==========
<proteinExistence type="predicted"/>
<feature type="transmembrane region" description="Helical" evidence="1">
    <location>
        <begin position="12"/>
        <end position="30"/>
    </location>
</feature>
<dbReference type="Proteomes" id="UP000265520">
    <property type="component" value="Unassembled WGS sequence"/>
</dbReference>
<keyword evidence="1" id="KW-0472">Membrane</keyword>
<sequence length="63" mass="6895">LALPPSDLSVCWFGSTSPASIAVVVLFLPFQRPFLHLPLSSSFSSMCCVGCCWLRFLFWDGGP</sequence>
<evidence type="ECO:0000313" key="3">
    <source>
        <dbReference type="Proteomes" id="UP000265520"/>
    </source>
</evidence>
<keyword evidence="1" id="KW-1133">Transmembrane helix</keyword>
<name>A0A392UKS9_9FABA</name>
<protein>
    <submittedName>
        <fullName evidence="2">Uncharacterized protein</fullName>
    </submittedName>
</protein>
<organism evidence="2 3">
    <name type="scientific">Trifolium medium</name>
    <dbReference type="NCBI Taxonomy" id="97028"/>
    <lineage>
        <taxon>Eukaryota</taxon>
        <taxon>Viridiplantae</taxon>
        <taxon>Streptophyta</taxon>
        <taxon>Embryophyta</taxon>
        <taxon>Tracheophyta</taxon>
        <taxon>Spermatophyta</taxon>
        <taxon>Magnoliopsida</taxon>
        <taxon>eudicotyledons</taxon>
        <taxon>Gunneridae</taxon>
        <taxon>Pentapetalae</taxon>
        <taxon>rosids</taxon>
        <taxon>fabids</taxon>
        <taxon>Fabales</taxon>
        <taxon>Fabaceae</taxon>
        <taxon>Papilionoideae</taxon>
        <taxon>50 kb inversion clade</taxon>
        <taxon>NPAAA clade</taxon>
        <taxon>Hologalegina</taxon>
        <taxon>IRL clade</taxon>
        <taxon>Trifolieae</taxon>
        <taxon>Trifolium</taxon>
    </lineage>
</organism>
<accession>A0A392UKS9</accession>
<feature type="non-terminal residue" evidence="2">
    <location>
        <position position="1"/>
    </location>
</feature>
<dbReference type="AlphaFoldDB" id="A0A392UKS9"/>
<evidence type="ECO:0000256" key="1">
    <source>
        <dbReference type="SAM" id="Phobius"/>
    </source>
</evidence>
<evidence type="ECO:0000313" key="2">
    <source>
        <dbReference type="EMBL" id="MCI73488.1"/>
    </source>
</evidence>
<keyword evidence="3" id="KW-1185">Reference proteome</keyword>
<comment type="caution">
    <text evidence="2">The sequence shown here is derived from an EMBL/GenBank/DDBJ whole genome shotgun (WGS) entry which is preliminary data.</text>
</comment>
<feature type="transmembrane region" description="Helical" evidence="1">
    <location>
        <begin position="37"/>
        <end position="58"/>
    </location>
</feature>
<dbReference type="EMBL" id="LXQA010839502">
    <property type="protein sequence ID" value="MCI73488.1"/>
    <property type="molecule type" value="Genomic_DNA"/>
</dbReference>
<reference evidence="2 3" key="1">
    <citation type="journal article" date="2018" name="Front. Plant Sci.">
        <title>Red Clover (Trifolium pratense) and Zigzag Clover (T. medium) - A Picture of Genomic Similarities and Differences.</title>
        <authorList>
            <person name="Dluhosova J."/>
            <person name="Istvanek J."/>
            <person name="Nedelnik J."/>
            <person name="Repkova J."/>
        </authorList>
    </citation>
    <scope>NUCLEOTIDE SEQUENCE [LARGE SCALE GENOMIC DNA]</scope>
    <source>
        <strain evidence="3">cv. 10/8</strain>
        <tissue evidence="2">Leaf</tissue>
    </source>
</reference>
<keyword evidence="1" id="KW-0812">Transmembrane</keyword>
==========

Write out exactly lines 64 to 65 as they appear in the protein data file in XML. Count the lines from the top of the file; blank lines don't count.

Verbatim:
<evidence type="ECO:0000313" key="2">
    <source>